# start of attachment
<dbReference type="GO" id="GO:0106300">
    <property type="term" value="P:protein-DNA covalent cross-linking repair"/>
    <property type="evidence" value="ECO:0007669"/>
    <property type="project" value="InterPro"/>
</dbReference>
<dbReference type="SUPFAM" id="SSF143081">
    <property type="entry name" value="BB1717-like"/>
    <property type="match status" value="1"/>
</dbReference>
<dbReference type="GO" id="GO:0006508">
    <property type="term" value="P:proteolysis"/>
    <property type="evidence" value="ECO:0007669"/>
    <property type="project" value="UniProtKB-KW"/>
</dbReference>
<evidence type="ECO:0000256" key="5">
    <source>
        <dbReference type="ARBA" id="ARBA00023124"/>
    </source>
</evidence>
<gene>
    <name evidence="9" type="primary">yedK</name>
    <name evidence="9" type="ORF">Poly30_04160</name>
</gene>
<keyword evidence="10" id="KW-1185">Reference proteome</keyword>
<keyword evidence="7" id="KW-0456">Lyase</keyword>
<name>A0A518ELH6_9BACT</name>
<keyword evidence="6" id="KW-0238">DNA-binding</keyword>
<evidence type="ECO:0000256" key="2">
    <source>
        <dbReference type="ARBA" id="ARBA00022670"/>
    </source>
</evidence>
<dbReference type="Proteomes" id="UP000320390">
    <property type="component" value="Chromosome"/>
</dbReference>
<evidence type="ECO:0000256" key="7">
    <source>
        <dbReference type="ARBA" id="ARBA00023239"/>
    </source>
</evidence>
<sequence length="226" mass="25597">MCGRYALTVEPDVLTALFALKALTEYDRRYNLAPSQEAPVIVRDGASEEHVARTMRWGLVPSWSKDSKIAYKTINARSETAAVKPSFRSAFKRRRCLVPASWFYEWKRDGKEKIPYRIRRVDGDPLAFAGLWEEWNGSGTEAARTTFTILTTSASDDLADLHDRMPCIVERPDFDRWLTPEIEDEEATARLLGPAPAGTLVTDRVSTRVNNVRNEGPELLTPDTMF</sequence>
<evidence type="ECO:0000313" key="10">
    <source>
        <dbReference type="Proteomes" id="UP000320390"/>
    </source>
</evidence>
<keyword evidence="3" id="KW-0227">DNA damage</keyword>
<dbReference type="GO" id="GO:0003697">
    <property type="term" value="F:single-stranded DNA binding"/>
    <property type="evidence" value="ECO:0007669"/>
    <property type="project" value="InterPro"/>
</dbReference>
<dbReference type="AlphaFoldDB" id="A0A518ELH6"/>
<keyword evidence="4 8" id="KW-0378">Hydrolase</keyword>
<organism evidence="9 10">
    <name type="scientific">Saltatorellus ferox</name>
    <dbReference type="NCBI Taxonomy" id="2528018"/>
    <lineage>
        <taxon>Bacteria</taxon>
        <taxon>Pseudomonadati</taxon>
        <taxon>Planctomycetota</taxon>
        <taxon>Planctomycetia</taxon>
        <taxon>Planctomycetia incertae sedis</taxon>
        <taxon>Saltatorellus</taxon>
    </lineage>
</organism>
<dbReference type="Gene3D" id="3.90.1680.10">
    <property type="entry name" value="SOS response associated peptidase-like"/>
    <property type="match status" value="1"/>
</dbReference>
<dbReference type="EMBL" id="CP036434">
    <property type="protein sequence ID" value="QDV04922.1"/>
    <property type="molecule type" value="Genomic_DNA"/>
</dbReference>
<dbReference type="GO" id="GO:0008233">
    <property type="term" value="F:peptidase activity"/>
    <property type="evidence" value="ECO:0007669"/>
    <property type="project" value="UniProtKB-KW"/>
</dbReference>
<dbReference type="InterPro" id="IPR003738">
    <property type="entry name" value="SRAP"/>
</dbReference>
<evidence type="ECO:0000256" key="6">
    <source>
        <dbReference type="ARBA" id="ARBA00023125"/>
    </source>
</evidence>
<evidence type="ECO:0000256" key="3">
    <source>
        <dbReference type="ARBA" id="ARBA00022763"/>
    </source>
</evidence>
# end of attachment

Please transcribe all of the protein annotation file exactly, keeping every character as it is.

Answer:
<dbReference type="GO" id="GO:0106300">
    <property type="term" value="P:protein-DNA covalent cross-linking repair"/>
    <property type="evidence" value="ECO:0007669"/>
    <property type="project" value="InterPro"/>
</dbReference>
<dbReference type="SUPFAM" id="SSF143081">
    <property type="entry name" value="BB1717-like"/>
    <property type="match status" value="1"/>
</dbReference>
<dbReference type="GO" id="GO:0006508">
    <property type="term" value="P:proteolysis"/>
    <property type="evidence" value="ECO:0007669"/>
    <property type="project" value="UniProtKB-KW"/>
</dbReference>
<evidence type="ECO:0000256" key="5">
    <source>
        <dbReference type="ARBA" id="ARBA00023124"/>
    </source>
</evidence>
<gene>
    <name evidence="9" type="primary">yedK</name>
    <name evidence="9" type="ORF">Poly30_04160</name>
</gene>
<keyword evidence="10" id="KW-1185">Reference proteome</keyword>
<keyword evidence="7" id="KW-0456">Lyase</keyword>
<name>A0A518ELH6_9BACT</name>
<keyword evidence="6" id="KW-0238">DNA-binding</keyword>
<evidence type="ECO:0000256" key="2">
    <source>
        <dbReference type="ARBA" id="ARBA00022670"/>
    </source>
</evidence>
<dbReference type="Proteomes" id="UP000320390">
    <property type="component" value="Chromosome"/>
</dbReference>
<evidence type="ECO:0000256" key="7">
    <source>
        <dbReference type="ARBA" id="ARBA00023239"/>
    </source>
</evidence>
<sequence length="226" mass="25597">MCGRYALTVEPDVLTALFALKALTEYDRRYNLAPSQEAPVIVRDGASEEHVARTMRWGLVPSWSKDSKIAYKTINARSETAAVKPSFRSAFKRRRCLVPASWFYEWKRDGKEKIPYRIRRVDGDPLAFAGLWEEWNGSGTEAARTTFTILTTSASDDLADLHDRMPCIVERPDFDRWLTPEIEDEEATARLLGPAPAGTLVTDRVSTRVNNVRNEGPELLTPDTMF</sequence>
<evidence type="ECO:0000313" key="10">
    <source>
        <dbReference type="Proteomes" id="UP000320390"/>
    </source>
</evidence>
<keyword evidence="3" id="KW-0227">DNA damage</keyword>
<dbReference type="GO" id="GO:0003697">
    <property type="term" value="F:single-stranded DNA binding"/>
    <property type="evidence" value="ECO:0007669"/>
    <property type="project" value="InterPro"/>
</dbReference>
<dbReference type="AlphaFoldDB" id="A0A518ELH6"/>
<keyword evidence="4 8" id="KW-0378">Hydrolase</keyword>
<organism evidence="9 10">
    <name type="scientific">Saltatorellus ferox</name>
    <dbReference type="NCBI Taxonomy" id="2528018"/>
    <lineage>
        <taxon>Bacteria</taxon>
        <taxon>Pseudomonadati</taxon>
        <taxon>Planctomycetota</taxon>
        <taxon>Planctomycetia</taxon>
        <taxon>Planctomycetia incertae sedis</taxon>
        <taxon>Saltatorellus</taxon>
    </lineage>
</organism>
<dbReference type="Gene3D" id="3.90.1680.10">
    <property type="entry name" value="SOS response associated peptidase-like"/>
    <property type="match status" value="1"/>
</dbReference>
<dbReference type="EMBL" id="CP036434">
    <property type="protein sequence ID" value="QDV04922.1"/>
    <property type="molecule type" value="Genomic_DNA"/>
</dbReference>
<dbReference type="GO" id="GO:0008233">
    <property type="term" value="F:peptidase activity"/>
    <property type="evidence" value="ECO:0007669"/>
    <property type="project" value="UniProtKB-KW"/>
</dbReference>
<dbReference type="InterPro" id="IPR003738">
    <property type="entry name" value="SRAP"/>
</dbReference>
<evidence type="ECO:0000256" key="6">
    <source>
        <dbReference type="ARBA" id="ARBA00023125"/>
    </source>
</evidence>
<evidence type="ECO:0000256" key="3">
    <source>
        <dbReference type="ARBA" id="ARBA00022763"/>
    </source>
</evidence>